With their seventh opportunity to compete for a national title approaching, the Georgia Bulldogs have witnessed countless changes since the team’s formation in January 1892 — from the rules to the player’s clothes.
Though the red and black worn by both fans and players have remained staple colors of the Bulldogs’ wardrobe, the similarities largely end there when comparing the University of Georgia football team’s uniforms over the decades.
Paying homage to football’s rugby origins, Georgia’s first uniforms were fashioned after the popular rugby uniforms of the time. Sometimes emblazoned with a simple ‘G’ across the chest, the jerseys were made of a thick wool material to protect against the colder weather and paired with thick, sometimes quilted, work pants and leather ankle boots, according to an UGA Special Collections Libraries exhibit.
Today several safety features are required by the National Collegiate Athletic Association, but the Bulldogs’ first uniforms did not require players to wear a helmet. Optional padding included a tightly laced canvas vest, steel plates in the toes or ankles of shoes, a metal nose guard or leather helmets.
Georgia’s signature red jersey first debuted in 1911 in the form of a wool sweater and made its first appearance at a national championship in 1920, according to Saturday Down South’s Georgia uniform history and the 2017 NCAA Football Bowl Subdivision Records.
This decade saw the introduction of the silver britches, a piece essential to today’s Bulldogs look. After transitioning from thick work pants to khaki pants, head coach Wally Butts introduced the silver britches when he was hired in 1939, according to an UGA Special Collections Libraries exhibit.
1939 served as a fundamental year for the football uniform both at UGA and within college football as a whole when the helmet became a mandatory piece of equipment and the first plastic helmet became available, according to a Bleacher Report article.
In 1941, the silver helmet replaced UGA’s previously black helmet to aid in making receivers more recognizable to passing quarterbacks, according to an UGASports article.
A new chant, “Go you silver britches,” gained popularity among the Bulldogs during this decade, as fans took a liking to the silver pants accented with red and black stripes down each leg, according to a Red & Black piece written by Rachel Bowers.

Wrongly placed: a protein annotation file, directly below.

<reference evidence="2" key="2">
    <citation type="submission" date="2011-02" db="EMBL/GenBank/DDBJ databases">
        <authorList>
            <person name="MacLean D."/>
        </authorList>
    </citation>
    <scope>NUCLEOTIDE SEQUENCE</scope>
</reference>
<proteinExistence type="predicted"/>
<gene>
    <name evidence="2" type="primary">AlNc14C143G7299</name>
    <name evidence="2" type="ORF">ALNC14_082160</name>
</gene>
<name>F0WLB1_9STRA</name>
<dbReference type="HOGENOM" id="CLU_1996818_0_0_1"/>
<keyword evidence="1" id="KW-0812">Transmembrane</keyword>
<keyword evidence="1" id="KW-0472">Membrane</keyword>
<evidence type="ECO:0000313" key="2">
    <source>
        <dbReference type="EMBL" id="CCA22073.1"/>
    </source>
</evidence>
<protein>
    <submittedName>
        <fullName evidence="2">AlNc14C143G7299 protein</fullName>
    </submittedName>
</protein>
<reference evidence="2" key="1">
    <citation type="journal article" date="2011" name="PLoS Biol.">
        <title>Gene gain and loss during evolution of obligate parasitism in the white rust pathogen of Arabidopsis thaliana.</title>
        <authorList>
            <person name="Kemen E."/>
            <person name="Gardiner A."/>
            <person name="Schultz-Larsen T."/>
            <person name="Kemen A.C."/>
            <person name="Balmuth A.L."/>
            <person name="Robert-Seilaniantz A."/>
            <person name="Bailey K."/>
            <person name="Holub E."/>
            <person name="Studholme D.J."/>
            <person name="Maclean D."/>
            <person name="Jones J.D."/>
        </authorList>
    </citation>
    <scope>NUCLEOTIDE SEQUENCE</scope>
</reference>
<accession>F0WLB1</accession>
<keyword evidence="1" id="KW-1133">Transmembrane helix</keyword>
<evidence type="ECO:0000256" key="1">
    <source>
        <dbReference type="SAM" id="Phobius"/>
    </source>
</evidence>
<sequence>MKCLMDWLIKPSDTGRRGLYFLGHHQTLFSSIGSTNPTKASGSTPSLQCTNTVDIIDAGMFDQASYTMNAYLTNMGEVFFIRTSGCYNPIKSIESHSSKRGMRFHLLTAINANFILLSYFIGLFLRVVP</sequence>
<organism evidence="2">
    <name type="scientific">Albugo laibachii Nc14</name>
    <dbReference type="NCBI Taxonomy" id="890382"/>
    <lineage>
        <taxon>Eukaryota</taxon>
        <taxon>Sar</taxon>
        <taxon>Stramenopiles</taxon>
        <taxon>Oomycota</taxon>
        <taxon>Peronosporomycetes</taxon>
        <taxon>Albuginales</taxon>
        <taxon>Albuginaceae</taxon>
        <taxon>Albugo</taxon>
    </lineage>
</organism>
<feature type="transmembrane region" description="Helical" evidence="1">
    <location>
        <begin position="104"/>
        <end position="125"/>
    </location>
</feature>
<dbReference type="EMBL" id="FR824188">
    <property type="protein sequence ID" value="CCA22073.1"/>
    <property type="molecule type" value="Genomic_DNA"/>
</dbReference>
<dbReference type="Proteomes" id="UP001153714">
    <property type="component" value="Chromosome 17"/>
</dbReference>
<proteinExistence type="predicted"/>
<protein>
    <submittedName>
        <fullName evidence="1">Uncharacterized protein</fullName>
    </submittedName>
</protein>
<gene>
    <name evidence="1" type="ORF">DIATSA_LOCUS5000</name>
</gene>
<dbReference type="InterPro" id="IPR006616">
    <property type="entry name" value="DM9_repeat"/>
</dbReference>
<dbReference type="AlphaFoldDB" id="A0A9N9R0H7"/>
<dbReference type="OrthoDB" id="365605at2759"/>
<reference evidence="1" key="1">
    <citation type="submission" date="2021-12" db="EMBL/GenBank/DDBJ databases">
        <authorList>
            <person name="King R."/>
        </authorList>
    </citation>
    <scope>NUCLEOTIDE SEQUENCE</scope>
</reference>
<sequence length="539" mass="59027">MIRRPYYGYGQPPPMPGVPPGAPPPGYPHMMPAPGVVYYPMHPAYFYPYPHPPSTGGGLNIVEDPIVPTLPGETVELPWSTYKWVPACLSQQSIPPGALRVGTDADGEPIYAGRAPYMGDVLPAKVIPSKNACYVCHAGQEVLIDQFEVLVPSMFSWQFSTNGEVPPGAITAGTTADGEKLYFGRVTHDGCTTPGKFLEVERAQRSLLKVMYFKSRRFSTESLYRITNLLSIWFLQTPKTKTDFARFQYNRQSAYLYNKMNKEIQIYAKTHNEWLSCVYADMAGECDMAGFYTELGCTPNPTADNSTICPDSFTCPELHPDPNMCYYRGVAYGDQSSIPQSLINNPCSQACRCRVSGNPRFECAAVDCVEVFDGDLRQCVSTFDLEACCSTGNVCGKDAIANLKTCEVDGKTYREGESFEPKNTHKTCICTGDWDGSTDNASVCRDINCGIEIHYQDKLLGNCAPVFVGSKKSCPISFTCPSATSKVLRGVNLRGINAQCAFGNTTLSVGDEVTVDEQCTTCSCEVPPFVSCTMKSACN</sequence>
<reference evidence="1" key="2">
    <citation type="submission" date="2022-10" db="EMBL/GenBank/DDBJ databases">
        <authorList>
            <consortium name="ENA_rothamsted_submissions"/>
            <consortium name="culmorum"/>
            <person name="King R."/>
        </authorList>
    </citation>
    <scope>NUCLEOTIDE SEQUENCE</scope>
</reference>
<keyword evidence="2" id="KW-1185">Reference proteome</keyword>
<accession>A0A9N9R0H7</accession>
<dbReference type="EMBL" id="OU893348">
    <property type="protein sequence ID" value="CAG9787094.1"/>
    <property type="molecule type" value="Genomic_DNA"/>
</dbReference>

As prominent as the silver britches were in the previous decade, the arrival of head coach Vince Dooley put a temporary halt to the traditional uniform. Dooley introduced white pants in an effort to clean up Georgia’s image, as he disliked students’ silver britches chant.
Dooley went on to work with artist Anne Donaldson in 1963 to redesign previous helmets’ black oval logo to the layered black, white and red ‘G’ still used on uniforms today, according to Bowers.
“The main thing about the G (she designed), it was forward looking, but the colors of black on white on red, I heard someone say they’re the most harmonious colors in existence,” Dooley said in The Red & Black article.
Today, many players on teams across the country can be found with stickers adorning the backs of their helmets to recognize athletic and academic achievements alike. For Georgia players, this tradition began in 1971 with white stars and black and white bones, according to UGASports.
Despite the decades-long hiatus from silver britches, Dooley returned to the traditional uniform in 1980 once the chant had disappeared, according to Bowers. The same year, the Bulldogs won the national championship. These coinciding events only served to further reinstate the silver britches’ prominence in Georgia football culture.
For years, Georgia football uniforms have been synonymous with the use of red helmets. However, in their rivalry game against the University of Florida in 2009, they broke away from tradition and debuted a matching black helmet and pants set. This was only the third time in Bulldogs history black pants were worn, according to Saturday Down South.
When Georgia sustained a 24-point loss to the Gators, superstitions seemed to confirm the superiority of the traditional uniform. The coordinating black uniform has not been worn since.
In 2015 when Kirby Smart became the head coach for the Bulldogs, the 15-season tradition of awarding helmet stickers was ended, according to UGASports.
In the past few years, Georgia has revealed multiple alternate jerseys throughout their seasons, including a black jersey with a red dog collar design on the neckline featuring silver spikes.
The national championship game on Jan. 10 will present another uniform to be remembered by spectators. Despite the numerous alterations made to the Bulldogs’ uniforms over the years, Georgia fans’ excitement at seeing the players in black, white and red flash across the field has remained.